Cancer 73(13): 3047-3058, 1994.
Rege S, Maass A, Chaiken L, et al.
The purpose of this study was to evaluate the utility of positron emission tomography- (PET) 2-[18F]-fluoro-2-deoxy-D-glucose (FDG) imaging in extracranial head and neck cancers.
Sixty patients with biopsy-proven cancers were studied using PET-FDG. Thirty-four patients were studied before therapy (staging), of which 15 patients received primary radiotherapy and serial PET-FDG imaging (monitoring). Seven patients with advanced disease had laser excision (monitoring), and 19 patients were evaluated for recurrent disease (recurrence).
Four patients had unknown primary lesions. PET-FDG imaging located the primary tumor in two of four patients, and magnetic resonance imaging (MRI) in none of four. In the remaining patients (staging), PET-FDG imaging detected the primary tumor in 29 of 30 patients, and MRI in 23 of 30. In the staging group, PET-FDG imaging identified the presence or absence of lymph node involvement in 32 of 34 patients, and MRI in 31 of 34. PET-FDG imaging was helpful in evaluating tumor response to radiation therapy or laser excision. Ten patients evaluated for recurrent disease had biopsy-confirmed recurrences, and 7 had no recurrence. PET-FDG imaging results were positive for primary tumor recurrence in 9 of 10 patients, and MRI results were positive in 6 of 10. MRI results were negative for lymph node disease in one of these patients with recurrent primary tumor where PET-FDG imaging and biopsy demonstrated nodal involvement. PET-FDG results were negative for recurrent disease in seven of seven patients, and MRI results were negative for recurrent disease in in four of seven.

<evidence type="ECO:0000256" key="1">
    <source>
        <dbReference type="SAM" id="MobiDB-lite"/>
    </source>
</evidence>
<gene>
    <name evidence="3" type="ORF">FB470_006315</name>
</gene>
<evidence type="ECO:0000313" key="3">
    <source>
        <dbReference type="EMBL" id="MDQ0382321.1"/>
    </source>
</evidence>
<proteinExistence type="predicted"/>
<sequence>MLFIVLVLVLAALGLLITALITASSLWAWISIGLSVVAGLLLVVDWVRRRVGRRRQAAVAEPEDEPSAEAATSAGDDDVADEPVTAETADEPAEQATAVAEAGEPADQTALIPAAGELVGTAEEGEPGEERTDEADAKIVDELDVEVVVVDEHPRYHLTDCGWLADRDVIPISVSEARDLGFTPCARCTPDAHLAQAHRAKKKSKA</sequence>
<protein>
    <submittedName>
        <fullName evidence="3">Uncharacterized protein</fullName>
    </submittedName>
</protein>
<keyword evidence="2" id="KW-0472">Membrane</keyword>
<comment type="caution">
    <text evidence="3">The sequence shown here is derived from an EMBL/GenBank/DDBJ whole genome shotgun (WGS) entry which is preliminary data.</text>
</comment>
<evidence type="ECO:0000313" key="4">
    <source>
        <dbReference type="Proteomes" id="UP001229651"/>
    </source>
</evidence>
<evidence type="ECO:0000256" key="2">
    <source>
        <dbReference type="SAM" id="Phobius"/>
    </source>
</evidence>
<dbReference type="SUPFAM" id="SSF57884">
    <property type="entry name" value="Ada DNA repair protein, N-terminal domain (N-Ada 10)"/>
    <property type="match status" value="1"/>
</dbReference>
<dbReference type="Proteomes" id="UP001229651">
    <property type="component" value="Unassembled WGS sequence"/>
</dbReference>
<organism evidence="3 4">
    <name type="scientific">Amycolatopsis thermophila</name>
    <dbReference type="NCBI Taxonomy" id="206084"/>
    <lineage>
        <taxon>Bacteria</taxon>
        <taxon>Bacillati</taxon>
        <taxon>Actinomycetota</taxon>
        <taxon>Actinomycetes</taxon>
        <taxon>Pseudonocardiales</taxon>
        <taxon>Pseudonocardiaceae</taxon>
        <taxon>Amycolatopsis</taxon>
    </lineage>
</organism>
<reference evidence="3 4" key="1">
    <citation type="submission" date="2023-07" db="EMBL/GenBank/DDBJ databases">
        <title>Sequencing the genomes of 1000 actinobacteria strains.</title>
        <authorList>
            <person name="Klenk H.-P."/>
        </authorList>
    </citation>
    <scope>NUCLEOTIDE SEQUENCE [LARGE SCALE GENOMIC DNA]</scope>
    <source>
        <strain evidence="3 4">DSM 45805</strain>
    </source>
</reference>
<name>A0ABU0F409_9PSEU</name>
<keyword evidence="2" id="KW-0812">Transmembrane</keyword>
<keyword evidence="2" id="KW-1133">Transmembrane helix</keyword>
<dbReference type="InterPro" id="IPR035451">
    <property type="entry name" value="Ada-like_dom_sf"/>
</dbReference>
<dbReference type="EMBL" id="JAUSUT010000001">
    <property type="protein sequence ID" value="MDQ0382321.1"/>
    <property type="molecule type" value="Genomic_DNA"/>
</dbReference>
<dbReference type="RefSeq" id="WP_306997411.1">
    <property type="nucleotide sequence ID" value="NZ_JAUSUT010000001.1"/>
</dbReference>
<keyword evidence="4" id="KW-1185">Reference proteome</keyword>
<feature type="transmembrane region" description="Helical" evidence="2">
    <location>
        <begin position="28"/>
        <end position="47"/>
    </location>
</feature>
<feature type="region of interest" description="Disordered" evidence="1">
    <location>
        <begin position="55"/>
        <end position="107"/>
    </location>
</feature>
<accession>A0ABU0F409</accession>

In this series, the authors found that PET-FDG is a useful diagnostic modality for evaluating the patient with an unknown primary, monitoring response to therapy, and in detecting recurrent tumors.
Rheinische Friedrich- Wilhelms- Universität Bonn